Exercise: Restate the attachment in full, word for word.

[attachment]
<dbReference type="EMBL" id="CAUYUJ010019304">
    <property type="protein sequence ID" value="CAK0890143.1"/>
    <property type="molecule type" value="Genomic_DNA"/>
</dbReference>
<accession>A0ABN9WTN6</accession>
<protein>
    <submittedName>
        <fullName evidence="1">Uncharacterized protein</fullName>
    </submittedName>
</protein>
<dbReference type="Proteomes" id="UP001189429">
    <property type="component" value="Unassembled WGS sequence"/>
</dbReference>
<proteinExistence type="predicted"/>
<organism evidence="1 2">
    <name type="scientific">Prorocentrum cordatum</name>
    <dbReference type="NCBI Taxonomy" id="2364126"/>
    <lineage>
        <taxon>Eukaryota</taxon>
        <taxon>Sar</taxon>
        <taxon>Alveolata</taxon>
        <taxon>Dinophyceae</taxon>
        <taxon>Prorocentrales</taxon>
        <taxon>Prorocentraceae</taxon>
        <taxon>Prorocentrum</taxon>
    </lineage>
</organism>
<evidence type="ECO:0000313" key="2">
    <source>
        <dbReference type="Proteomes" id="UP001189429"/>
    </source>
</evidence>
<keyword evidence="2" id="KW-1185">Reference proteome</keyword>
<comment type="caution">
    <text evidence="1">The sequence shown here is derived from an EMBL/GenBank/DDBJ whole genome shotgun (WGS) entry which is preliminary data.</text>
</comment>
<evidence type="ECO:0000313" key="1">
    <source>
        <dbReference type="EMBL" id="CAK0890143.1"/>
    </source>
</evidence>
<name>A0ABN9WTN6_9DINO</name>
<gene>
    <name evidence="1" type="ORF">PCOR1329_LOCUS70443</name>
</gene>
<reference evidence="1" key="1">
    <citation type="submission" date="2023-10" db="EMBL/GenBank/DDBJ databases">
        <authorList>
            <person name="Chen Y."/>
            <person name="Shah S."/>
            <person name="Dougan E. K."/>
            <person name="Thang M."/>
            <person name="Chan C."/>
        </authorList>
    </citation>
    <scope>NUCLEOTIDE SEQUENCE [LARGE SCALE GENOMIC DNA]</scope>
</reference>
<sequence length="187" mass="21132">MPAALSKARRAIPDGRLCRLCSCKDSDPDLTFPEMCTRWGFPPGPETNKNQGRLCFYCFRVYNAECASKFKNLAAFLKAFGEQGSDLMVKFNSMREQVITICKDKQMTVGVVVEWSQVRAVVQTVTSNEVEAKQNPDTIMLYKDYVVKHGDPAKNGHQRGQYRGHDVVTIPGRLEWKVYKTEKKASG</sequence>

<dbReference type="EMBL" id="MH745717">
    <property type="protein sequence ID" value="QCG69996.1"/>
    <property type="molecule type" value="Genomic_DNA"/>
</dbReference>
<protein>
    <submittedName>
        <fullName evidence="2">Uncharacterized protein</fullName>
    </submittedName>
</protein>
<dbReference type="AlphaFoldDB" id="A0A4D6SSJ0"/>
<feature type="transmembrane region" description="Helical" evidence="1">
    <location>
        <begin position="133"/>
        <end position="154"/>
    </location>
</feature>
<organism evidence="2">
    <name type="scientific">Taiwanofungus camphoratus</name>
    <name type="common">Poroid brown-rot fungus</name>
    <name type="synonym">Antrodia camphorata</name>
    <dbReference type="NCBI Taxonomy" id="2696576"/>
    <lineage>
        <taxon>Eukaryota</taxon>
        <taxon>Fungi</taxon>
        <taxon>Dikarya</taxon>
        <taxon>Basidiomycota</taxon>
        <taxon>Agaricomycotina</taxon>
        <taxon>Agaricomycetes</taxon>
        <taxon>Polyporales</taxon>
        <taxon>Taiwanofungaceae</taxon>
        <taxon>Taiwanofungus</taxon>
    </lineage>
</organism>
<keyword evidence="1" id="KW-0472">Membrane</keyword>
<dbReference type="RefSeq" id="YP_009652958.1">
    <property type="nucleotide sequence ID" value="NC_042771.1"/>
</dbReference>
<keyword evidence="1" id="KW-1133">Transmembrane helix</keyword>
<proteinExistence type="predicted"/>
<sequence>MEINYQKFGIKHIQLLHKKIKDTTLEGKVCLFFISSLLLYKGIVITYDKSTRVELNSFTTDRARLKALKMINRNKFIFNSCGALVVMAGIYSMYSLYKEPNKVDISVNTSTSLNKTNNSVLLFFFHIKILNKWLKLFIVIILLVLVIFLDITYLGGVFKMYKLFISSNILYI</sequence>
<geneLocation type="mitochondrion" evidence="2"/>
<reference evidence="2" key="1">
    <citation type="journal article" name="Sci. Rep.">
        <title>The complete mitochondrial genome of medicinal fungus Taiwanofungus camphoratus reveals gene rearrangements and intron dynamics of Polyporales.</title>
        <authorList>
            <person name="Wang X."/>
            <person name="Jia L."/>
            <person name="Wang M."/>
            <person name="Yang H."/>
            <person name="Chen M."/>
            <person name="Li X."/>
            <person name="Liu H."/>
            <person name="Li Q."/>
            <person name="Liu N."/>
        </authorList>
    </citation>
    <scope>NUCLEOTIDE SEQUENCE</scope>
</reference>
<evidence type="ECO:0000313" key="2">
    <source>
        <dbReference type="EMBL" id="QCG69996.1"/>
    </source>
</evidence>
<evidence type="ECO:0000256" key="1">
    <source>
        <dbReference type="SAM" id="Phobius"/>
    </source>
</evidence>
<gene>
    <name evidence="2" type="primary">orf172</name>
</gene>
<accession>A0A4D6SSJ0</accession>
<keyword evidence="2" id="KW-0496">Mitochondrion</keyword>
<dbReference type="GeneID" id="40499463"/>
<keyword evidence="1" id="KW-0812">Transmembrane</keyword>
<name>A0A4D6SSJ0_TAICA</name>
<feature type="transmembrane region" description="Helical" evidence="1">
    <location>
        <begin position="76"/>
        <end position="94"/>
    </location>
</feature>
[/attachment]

<dbReference type="EMBL" id="CAUYUJ010019304">
    <property type="protein sequence ID" value="CAK0890143.1"/>
    <property type="molecule type" value="Genomic_DNA"/>
</dbReference>
<accession>A0ABN9WTN6</accession>
<protein>
    <submittedName>
        <fullName evidence="1">Uncharacterized protein</fullName>
    </submittedName>
</protein>
<dbReference type="Proteomes" id="UP001189429">
    <property type="component" value="Unassembled WGS sequence"/>
</dbReference>
<proteinExistence type="predicted"/>
<organism evidence="1 2">
    <name type="scientific">Prorocentrum cordatum</name>
    <dbReference type="NCBI Taxonomy" id="2364126"/>
    <lineage>
        <taxon>Eukaryota</taxon>
        <taxon>Sar</taxon>
        <taxon>Alveolata</taxon>
        <taxon>Dinophyceae</taxon>
        <taxon>Prorocentrales</taxon>
        <taxon>Prorocentraceae</taxon>
        <taxon>Prorocentrum</taxon>
    </lineage>
</organism>
<evidence type="ECO:0000313" key="2">
    <source>
        <dbReference type="Proteomes" id="UP001189429"/>
    </source>
</evidence>
<keyword evidence="2" id="KW-1185">Reference proteome</keyword>
<comment type="caution">
    <text evidence="1">The sequence shown here is derived from an EMBL/GenBank/DDBJ whole genome shotgun (WGS) entry which is preliminary data.</text>
</comment>
<evidence type="ECO:0000313" key="1">
    <source>
        <dbReference type="EMBL" id="CAK0890143.1"/>
    </source>
</evidence>
<name>A0ABN9WTN6_9DINO</name>
<gene>
    <name evidence="1" type="ORF">PCOR1329_LOCUS70443</name>
</gene>
<reference evidence="1" key="1">
    <citation type="submission" date="2023-10" db="EMBL/GenBank/DDBJ databases">
        <authorList>
            <person name="Chen Y."/>
            <person name="Shah S."/>
            <person name="Dougan E. K."/>
            <person name="Thang M."/>
            <person name="Chan C."/>
        </authorList>
    </citation>
    <scope>NUCLEOTIDE SEQUENCE [LARGE SCALE GENOMIC DNA]</scope>
</reference>
<sequence length="187" mass="21132">MPAALSKARRAIPDGRLCRLCSCKDSDPDLTFPEMCTRWGFPPGPETNKNQGRLCFYCFRVYNAECASKFKNLAAFLKAFGEQGSDLMVKFNSMREQVITICKDKQMTVGVVVEWSQVRAVVQTVTSNEVEAKQNPDTIMLYKDYVVKHGDPAKNGHQRGQYRGHDVVTIPGRLEWKVYKTEKKASG</sequence>

<dbReference type="EMBL" id="MH745717">
    <property type="protein sequence ID" value="QCG69996.1"/>
    <property type="molecule type" value="Genomic_DNA"/>
</dbReference>
<protein>
    <submittedName>
        <fullName evidence="2">Uncharacterized protein</fullName>
    </submittedName>
</protein>
<dbReference type="AlphaFoldDB" id="A0A4D6SSJ0"/>
<feature type="transmembrane region" description="Helical" evidence="1">
    <location>
        <begin position="133"/>
        <end position="154"/>
    </location>
</feature>
<organism evidence="2">
    <name type="scientific">Taiwanofungus camphoratus</name>
    <name type="common">Poroid brown-rot fungus</name>
    <name type="synonym">Antrodia camphorata</name>
    <dbReference type="NCBI Taxonomy" id="2696576"/>
    <lineage>
        <taxon>Eukaryota</taxon>
        <taxon>Fungi</taxon>
        <taxon>Dikarya</taxon>
        <taxon>Basidiomycota</taxon>
        <taxon>Agaricomycotina</taxon>
        <taxon>Agaricomycetes</taxon>
        <taxon>Polyporales</taxon>
        <taxon>Taiwanofungaceae</taxon>
        <taxon>Taiwanofungus</taxon>
    </lineage>
</organism>
<keyword evidence="1" id="KW-0472">Membrane</keyword>
<dbReference type="RefSeq" id="YP_009652958.1">
    <property type="nucleotide sequence ID" value="NC_042771.1"/>
</dbReference>
<keyword evidence="1" id="KW-1133">Transmembrane helix</keyword>
<proteinExistence type="predicted"/>
<sequence>MEINYQKFGIKHIQLLHKKIKDTTLEGKVCLFFISSLLLYKGIVITYDKSTRVELNSFTTDRARLKALKMINRNKFIFNSCGALVVMAGIYSMYSLYKEPNKVDISVNTSTSLNKTNNSVLLFFFHIKILNKWLKLFIVIILLVLVIFLDITYLGGVFKMYKLFISSNILYI</sequence>
<geneLocation type="mitochondrion" evidence="2"/>
<reference evidence="2" key="1">
    <citation type="journal article" name="Sci. Rep.">
        <title>The complete mitochondrial genome of medicinal fungus Taiwanofungus camphoratus reveals gene rearrangements and intron dynamics of Polyporales.</title>
        <authorList>
            <person name="Wang X."/>
            <person name="Jia L."/>
            <person name="Wang M."/>
            <person name="Yang H."/>
            <person name="Chen M."/>
            <person name="Li X."/>
            <person name="Liu H."/>
            <person name="Li Q."/>
            <person name="Liu N."/>
        </authorList>
    </citation>
    <scope>NUCLEOTIDE SEQUENCE</scope>
</reference>
<evidence type="ECO:0000313" key="2">
    <source>
        <dbReference type="EMBL" id="QCG69996.1"/>
    </source>
</evidence>
<evidence type="ECO:0000256" key="1">
    <source>
        <dbReference type="SAM" id="Phobius"/>
    </source>
</evidence>
<gene>
    <name evidence="2" type="primary">orf172</name>
</gene>
<accession>A0A4D6SSJ0</accession>
<keyword evidence="2" id="KW-0496">Mitochondrion</keyword>
<dbReference type="GeneID" id="40499463"/>
<keyword evidence="1" id="KW-0812">Transmembrane</keyword>
<name>A0A4D6SSJ0_TAICA</name>
<feature type="transmembrane region" description="Helical" evidence="1">
    <location>
        <begin position="76"/>
        <end position="94"/>
    </location>
</feature>